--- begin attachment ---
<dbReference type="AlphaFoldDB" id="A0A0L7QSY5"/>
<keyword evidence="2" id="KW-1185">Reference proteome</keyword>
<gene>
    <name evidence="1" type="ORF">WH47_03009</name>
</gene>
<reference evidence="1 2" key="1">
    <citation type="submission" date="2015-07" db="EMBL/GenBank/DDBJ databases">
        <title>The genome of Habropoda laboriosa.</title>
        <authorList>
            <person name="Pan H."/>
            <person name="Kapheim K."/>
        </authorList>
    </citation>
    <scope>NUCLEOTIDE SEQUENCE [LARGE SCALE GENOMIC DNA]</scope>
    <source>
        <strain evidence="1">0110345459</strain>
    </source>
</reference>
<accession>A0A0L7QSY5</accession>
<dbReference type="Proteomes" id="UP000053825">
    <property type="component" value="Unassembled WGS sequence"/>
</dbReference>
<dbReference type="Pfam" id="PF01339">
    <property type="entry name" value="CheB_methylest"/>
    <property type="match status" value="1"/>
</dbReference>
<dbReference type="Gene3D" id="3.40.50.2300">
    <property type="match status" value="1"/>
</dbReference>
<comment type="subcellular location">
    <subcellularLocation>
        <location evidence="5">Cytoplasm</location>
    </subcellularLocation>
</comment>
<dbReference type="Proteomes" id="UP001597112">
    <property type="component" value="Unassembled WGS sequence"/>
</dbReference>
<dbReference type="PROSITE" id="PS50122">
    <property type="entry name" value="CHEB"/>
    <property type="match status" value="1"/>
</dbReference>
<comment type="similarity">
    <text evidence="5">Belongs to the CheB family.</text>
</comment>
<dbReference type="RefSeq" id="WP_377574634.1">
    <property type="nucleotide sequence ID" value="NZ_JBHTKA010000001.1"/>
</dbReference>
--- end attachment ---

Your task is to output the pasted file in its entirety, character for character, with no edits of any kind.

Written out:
<dbReference type="AlphaFoldDB" id="A0A0L7QSY5"/>
<keyword evidence="2" id="KW-1185">Reference proteome</keyword>
<gene>
    <name evidence="1" type="ORF">WH47_03009</name>
</gene>
<reference evidence="1 2" key="1">
    <citation type="submission" date="2015-07" db="EMBL/GenBank/DDBJ databases">
        <title>The genome of Habropoda laboriosa.</title>
        <authorList>
            <person name="Pan H."/>
            <person name="Kapheim K."/>
        </authorList>
    </citation>
    <scope>NUCLEOTIDE SEQUENCE [LARGE SCALE GENOMIC DNA]</scope>
    <source>
        <strain evidence="1">0110345459</strain>
    </source>
</reference>
<accession>A0A0L7QSY5</accession>
<dbReference type="Proteomes" id="UP000053825">
    <property type="component" value="Unassembled WGS sequence"/>
</dbReference>
<dbReference type="Pfam" id="PF01339">
    <property type="entry name" value="CheB_methylest"/>
    <property type="match status" value="1"/>
</dbReference>
<dbReference type="Gene3D" id="3.40.50.2300">
    <property type="match status" value="1"/>
</dbReference>
<comment type="subcellular location">
    <subcellularLocation>
        <location evidence="5">Cytoplasm</location>
    </subcellularLocation>
</comment>
<dbReference type="Proteomes" id="UP001597112">
    <property type="component" value="Unassembled WGS sequence"/>
</dbReference>
<dbReference type="PROSITE" id="PS50122">
    <property type="entry name" value="CHEB"/>
    <property type="match status" value="1"/>
</dbReference>
<comment type="similarity">
    <text evidence="5">Belongs to the CheB family.</text>
</comment>
<dbReference type="RefSeq" id="WP_377574634.1">
    <property type="nucleotide sequence ID" value="NZ_JBHTKA010000001.1"/>
</dbReference>